Tuesday, July 30, 2013


          Prayers, petitions to God, how do we pray? Do we pray? Do we pray constantly as Paul said in one of his epistles? How do we learn how to pray? And, why do we pray? Does it do any good? Is God really listening to our prayers?
          Don’t get nervous. I’m not going to ask any of you to answer these questions. But we do need to consider them. They’re important because it gives us some idea about our own spirituality.
          God does know everything about us but God also desires an intimacy with us that is only complete when we talk with God. I almost wrote “Him.”
          If God in the feminine gender is what you need to be intimate with God then I believe God can do that for us. I really don’t think about that too much, though I do say “he” and “him” but it’s habit more than anything else. I think God understands.
          So, how do we pray and why? Do we just have conversation with God when we do our devotions and then never talk with him/her the rest of the day? Or do we just talk with God right before we fall to sleep thanking him for the blessings and trials of the day? Or…do we have a running conversation with God…all day…and God’s probably happy when we do dose off. At least then he/she can pay attention to someone else’s needs.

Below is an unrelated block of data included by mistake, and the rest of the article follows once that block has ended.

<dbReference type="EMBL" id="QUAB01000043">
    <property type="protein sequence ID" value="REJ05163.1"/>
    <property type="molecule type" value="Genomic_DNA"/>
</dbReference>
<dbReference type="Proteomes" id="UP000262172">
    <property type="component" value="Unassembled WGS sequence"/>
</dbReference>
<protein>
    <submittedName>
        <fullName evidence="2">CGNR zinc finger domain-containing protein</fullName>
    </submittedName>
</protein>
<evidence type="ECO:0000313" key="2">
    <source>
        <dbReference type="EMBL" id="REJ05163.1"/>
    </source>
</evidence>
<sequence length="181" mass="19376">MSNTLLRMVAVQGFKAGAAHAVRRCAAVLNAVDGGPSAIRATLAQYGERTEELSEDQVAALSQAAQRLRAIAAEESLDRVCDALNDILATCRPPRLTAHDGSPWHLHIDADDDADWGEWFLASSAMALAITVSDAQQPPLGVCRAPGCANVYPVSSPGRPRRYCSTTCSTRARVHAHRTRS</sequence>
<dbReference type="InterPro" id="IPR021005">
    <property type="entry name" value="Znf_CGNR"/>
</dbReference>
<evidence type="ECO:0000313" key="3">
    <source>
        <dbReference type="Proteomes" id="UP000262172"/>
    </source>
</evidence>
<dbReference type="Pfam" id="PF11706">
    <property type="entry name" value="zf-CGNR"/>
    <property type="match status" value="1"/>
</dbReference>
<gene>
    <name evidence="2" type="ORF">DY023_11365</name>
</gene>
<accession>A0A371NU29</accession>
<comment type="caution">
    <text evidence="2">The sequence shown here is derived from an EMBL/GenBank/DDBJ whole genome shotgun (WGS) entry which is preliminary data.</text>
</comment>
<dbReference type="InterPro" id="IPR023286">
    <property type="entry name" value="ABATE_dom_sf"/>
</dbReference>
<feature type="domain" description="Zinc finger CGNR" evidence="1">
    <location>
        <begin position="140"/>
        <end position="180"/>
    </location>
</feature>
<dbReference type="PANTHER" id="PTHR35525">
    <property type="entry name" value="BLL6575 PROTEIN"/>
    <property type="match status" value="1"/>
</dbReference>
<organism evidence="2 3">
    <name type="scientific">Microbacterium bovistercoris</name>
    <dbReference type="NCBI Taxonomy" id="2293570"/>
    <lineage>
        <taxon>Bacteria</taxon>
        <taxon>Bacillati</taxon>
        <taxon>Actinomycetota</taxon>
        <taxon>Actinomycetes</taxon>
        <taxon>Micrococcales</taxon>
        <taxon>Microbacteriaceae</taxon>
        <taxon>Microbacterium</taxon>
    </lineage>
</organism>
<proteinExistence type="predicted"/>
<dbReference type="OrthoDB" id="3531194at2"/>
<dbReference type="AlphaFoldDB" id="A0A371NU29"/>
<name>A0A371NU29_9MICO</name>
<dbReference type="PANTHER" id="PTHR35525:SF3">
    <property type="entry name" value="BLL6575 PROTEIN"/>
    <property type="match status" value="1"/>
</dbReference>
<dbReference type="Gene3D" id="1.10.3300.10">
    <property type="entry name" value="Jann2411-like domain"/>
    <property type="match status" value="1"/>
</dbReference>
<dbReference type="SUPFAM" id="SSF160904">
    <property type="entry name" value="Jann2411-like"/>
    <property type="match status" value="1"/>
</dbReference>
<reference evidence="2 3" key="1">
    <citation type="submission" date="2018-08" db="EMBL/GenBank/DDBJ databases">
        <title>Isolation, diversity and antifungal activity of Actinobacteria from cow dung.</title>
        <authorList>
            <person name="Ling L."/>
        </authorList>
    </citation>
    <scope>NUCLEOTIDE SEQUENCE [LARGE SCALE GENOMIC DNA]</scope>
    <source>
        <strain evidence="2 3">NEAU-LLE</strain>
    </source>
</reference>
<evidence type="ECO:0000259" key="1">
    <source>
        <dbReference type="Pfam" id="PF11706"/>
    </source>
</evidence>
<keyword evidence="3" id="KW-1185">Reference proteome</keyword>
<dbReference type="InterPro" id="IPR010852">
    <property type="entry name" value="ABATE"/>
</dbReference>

Speaking of needs, is that the only time we come to God in prayer? It may be true for some folks. When life is good and everything is running smoothly do we think that we don’t need to bother God with our prattle?
          Friends, those who’re married, do you only converse with your spouse when you need something or do you talk with them all day long? Think about that. Maybe our prayer life is patterned after our own lives.
          So, let’s go on to how we learn how to pray. How did you learn how to pray? Was there someone in your life who you thought was a good pray-er? And did you create prayers that were similar to theirs? I think that’s okay. The best teachers are those who teach us by their own examples.